Teen Runaways Offered Safe Havens Across Polk

Sites in Lake Wales and Polk County provide shelter to keep kids safe.


Published: Thursday, June 14, 2012 at 10:09 p.m.
Last Modified: Thursday, June 14, 2012 at 10:09 p.m.

LAKE WALES | No one wants a child to run away, but if one does, there are places to go.

The Lake Wales Fire Department and all Lake Wales Care Center sites are now safe havens for teenage runaway's under the Youth and Family Alternatives Safe Place program.

Fire Chief Jerry Brown said the locations are designed for children ages 10-17 who need somewhere to go if they are in a crisis at home and decide to run away.

"This is not to encourage runaways," Brown said, "but to say if they do, that's a safe harbor."

Brown said his station is staffed 24/7, and although there might be the rare occasion when all on-duty firefighters are on a large fire call, it may only take 10 to 15 minutes to get off-duty city or county firefighters to staff the station.

When a youth arrives at the station, Brown said, he or his staff will provide shelter and call people at the George W. Harris Jr. Runaway and Youth Crisis Shelter in Bartow.

John Kazaklis, along with fellow outreach case worker Latonya Jackson, is tasked with expanding the project.

He said having locations all over the county helps ensure youth can reach a location quickly and safely.

A big reason why comes from the story of how one Lakeland youth rode his bicycle 10 miles along U.S. 98 to the shelter after finding out his father had beaten his mother while high on drugs, he said.

Other locations around Polk County include the Bartow Fire Department, Bay Area Youth Services of Lakeland, Big Brothers and Big Sisters of Lakeland, The Mission of Winter Haven, Simpson Park Community Center in Lakeland, and all of the buses on the Citrus Connection, Polk Transit Authority and Winter Haven Area Transit lines, Kazaklis said.

Having Safe Place havens throughout Polk County makes it easier for kids to reach a safe place, Kazaklis said.

It also helps make the Harris Shelter known, he said.

He and Jackson do outreach at local schools to make sure youth know where the Harris Shelter or nearest Safe Place is located.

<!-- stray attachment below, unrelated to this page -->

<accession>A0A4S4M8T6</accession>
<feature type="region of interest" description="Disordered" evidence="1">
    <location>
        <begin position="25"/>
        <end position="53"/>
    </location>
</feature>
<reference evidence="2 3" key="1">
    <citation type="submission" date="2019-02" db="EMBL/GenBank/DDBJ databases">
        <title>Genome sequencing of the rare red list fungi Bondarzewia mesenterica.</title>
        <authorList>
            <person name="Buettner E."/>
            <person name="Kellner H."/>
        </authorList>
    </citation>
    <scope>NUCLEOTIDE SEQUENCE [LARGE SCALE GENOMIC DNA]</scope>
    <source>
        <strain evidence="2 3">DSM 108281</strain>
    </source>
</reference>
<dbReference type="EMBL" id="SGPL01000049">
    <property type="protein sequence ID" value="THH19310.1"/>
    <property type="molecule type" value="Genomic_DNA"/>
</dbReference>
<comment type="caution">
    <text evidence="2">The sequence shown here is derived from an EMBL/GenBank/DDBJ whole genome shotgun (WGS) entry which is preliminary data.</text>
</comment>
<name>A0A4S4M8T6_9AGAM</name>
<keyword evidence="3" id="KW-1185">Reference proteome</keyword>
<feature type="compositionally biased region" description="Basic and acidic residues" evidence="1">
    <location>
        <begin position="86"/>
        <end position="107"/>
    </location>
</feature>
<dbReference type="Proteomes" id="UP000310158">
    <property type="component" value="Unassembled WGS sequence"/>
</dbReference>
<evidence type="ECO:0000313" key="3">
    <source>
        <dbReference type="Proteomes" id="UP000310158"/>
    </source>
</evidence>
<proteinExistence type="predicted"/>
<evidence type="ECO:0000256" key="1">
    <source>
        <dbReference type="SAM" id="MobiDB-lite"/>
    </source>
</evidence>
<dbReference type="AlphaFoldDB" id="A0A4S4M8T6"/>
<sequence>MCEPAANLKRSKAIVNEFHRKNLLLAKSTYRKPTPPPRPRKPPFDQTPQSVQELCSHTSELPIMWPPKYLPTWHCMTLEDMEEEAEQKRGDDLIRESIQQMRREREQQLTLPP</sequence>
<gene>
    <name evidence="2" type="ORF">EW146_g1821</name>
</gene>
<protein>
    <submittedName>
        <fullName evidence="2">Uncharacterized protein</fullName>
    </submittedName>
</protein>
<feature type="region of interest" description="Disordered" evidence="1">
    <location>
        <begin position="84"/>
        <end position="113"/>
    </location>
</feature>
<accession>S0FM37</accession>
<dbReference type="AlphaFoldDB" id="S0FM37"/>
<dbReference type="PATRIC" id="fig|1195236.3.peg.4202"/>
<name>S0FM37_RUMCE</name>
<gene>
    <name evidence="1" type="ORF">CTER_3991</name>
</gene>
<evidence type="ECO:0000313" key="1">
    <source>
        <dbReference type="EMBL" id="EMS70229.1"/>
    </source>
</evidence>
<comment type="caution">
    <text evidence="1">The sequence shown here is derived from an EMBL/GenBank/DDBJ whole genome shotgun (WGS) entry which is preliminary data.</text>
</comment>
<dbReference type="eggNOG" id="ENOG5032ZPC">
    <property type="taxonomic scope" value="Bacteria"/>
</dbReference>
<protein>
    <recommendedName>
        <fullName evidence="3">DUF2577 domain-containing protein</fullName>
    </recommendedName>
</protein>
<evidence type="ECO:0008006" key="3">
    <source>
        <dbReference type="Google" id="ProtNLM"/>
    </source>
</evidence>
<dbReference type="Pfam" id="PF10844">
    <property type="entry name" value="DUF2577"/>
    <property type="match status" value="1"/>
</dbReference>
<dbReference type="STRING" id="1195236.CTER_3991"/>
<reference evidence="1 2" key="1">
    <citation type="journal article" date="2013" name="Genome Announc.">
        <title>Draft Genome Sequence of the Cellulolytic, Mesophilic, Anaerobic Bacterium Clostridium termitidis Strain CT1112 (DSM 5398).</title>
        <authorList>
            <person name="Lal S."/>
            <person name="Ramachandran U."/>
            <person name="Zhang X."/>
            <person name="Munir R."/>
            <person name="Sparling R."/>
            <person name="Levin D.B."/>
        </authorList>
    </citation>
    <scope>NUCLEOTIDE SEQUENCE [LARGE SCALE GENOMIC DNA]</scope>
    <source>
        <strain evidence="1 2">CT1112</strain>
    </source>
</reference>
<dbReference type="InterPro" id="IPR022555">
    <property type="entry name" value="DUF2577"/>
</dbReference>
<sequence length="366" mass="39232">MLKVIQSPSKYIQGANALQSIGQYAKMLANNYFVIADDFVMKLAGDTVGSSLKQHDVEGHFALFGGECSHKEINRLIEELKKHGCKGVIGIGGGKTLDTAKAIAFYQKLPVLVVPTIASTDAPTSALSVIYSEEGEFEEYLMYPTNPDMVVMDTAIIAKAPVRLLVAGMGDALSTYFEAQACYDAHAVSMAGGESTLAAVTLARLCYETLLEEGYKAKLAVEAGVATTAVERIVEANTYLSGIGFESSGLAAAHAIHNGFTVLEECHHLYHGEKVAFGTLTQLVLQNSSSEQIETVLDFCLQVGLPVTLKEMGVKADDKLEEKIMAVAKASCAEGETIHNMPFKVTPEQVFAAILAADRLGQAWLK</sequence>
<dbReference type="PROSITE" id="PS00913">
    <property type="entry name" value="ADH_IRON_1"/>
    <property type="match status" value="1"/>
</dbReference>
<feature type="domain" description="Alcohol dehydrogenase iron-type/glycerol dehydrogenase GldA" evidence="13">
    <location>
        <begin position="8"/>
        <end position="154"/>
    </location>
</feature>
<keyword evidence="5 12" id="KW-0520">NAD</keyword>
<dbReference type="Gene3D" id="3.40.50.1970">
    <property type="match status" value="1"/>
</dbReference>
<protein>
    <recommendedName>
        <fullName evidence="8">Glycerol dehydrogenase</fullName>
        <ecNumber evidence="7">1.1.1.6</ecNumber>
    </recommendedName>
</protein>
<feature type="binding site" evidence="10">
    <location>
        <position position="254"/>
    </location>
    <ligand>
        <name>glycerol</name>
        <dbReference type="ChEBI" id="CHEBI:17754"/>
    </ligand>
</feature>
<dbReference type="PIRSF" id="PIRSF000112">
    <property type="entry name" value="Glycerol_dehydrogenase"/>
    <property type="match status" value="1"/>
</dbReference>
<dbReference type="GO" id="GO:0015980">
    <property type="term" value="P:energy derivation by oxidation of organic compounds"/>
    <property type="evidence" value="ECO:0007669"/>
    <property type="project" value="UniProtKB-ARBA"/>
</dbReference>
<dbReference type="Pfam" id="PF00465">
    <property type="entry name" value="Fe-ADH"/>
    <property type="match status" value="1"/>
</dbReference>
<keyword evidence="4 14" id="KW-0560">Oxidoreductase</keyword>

Brown said his staff had to get trained on what to do and what not to do as a Safe Place shelter.

For example, staff can let a youths in and keep them safe and call the Harris Shelter to say a child is there.

However, Brown said, his firefighters are not supposed to ask details about a child's home life or situation. That's the job of Harris Shelter staff.

"We just give comfort," Brown said.

If a child volunteers information, he said, and it's severe enough to require police investigation, the law requires his people to call police.

But as members of a Safe Place, they are not required to call parents, Brown said.

Case workers will do that.

Brown said his firefighters — most of whom are parents — are on board with this.

"We respond to all kinds of emergencies," Brown said. "We run across teens leaving home for many reasons. We can't keep them from leaving home, but if they are going to do that, (the Lake Wales Fire Department) is a place they can chill out and be safe."

Kazaklis said similar temporary shelters have been around since the 1980s — started by the YMCA — when runaways living on the streets were a big problem.

The Lake Wales Care Center has also come on board in the last week as a Safe Place, he said.

Rob Quam, executive director of the Lake Wales Care Center said that two locations — the main office at 140 E. Park St. and the clinic at 210 Wiltshire Blvd. — are now Safe Place shelters.

A team of four to five case workers have been trained by Youth and Family Alternatives.

"It's better that an adolescent doesn't have to hunt around for a place to go," Quam said.

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